Good morning. It is November 7, and today’s photo brings the “Headphones nebula” into brilliant clarity. The origin of this name seems rather obvious, no?
This is a planetary nebula, and I well remember studying these as an astronomy major decades ago. Why? Because the name is so damn confusing. Planetary nebula are formed when dying stars—including our own Sun one day—expand and form a glowing shell of ionized gas. They were given the name “planetary” nebula because, when first observed by astronomers about 250 years ago through rudimentary telescopes, they looked somewhat like planets.
The name stuck.
The formal name of the Headphones Nebula is Jones-Emberson 1, which was discovered in 1939 by Rebecca Jones and Richard Emberson. The central star in the image is a “white dwarf” star that is actually blue. Because, astronomy.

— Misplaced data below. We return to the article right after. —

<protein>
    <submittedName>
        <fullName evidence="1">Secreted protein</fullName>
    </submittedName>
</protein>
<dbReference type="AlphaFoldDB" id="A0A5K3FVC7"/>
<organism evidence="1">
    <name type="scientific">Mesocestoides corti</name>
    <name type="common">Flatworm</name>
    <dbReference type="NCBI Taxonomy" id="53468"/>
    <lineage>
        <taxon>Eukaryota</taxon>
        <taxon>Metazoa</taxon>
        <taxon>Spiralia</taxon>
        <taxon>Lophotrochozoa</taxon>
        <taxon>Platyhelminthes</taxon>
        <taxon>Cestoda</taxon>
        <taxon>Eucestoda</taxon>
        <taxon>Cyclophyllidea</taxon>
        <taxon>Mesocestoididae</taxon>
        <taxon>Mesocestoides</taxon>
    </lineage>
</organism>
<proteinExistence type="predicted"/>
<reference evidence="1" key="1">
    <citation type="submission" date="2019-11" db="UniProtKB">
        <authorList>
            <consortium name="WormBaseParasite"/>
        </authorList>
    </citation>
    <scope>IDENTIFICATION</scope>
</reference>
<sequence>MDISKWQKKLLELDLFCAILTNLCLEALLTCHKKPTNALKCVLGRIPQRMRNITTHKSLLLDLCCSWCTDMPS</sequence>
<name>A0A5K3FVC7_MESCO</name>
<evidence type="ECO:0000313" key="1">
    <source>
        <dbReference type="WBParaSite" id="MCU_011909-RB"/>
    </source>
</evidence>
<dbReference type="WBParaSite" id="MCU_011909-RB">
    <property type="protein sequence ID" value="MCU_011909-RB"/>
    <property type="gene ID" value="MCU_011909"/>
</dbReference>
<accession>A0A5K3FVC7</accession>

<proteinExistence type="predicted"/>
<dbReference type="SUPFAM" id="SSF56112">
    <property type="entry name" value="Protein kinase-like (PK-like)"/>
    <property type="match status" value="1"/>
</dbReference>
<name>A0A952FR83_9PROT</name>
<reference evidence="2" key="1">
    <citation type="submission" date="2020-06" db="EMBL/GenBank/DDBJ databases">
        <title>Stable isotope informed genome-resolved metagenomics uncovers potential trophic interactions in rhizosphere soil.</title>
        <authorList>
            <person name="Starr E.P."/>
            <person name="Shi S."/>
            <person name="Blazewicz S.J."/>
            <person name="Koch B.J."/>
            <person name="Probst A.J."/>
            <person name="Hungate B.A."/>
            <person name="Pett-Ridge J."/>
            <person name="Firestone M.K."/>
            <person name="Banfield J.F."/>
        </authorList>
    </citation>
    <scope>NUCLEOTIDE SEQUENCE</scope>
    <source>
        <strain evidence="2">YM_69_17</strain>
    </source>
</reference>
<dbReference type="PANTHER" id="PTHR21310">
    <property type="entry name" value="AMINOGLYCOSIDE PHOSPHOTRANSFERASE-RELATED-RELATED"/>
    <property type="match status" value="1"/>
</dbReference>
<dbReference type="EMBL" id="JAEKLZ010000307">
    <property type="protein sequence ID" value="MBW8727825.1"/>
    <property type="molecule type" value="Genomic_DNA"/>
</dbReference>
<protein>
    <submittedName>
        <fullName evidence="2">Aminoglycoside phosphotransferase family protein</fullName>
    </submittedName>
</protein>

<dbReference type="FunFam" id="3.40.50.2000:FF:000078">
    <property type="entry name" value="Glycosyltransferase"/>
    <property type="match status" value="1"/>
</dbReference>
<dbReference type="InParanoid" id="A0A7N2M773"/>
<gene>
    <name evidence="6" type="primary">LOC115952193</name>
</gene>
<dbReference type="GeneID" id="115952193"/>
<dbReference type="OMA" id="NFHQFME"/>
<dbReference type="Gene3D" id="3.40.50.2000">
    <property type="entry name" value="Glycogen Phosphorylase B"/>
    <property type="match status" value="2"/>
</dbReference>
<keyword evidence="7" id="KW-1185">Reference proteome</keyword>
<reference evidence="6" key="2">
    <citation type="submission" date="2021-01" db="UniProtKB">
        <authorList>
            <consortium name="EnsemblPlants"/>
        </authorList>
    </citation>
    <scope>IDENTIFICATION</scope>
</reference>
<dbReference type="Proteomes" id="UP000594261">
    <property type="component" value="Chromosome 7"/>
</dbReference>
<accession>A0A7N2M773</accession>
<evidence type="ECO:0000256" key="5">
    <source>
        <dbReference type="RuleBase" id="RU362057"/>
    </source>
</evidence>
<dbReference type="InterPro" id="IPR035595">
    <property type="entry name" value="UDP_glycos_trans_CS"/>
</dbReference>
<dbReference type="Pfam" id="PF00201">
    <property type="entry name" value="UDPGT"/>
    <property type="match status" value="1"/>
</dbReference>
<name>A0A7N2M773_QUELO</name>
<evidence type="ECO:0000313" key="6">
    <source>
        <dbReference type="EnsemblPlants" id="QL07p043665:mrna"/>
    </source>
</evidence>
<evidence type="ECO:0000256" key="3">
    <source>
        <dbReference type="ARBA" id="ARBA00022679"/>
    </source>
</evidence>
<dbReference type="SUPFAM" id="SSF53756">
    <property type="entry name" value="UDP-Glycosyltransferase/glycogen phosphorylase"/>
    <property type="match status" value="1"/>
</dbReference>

Amateur astronomer Bill McLaughlin told me he captured this image with his 14-inch Planewave CDK telescope from SkiesAway remote observatory in California in March and April 2023. The total exposure time was 19.25 hours, and the resulting image was composed from 127 sub-exposures.
“In this case the inspiration was an Astrobin image of the day taken earlier this year, albeit by a team of imagers using a one-meter professional-level scope,” he said. “Still, although I was doing this by myself and with a good but much more modest system, I liked the object so much I decided to give it a try. Of course, my result doesn’t match that from a professional level system, but overall, I was pretty happy with the result.”
As well he should be.
Source: Bill McLaughlin.
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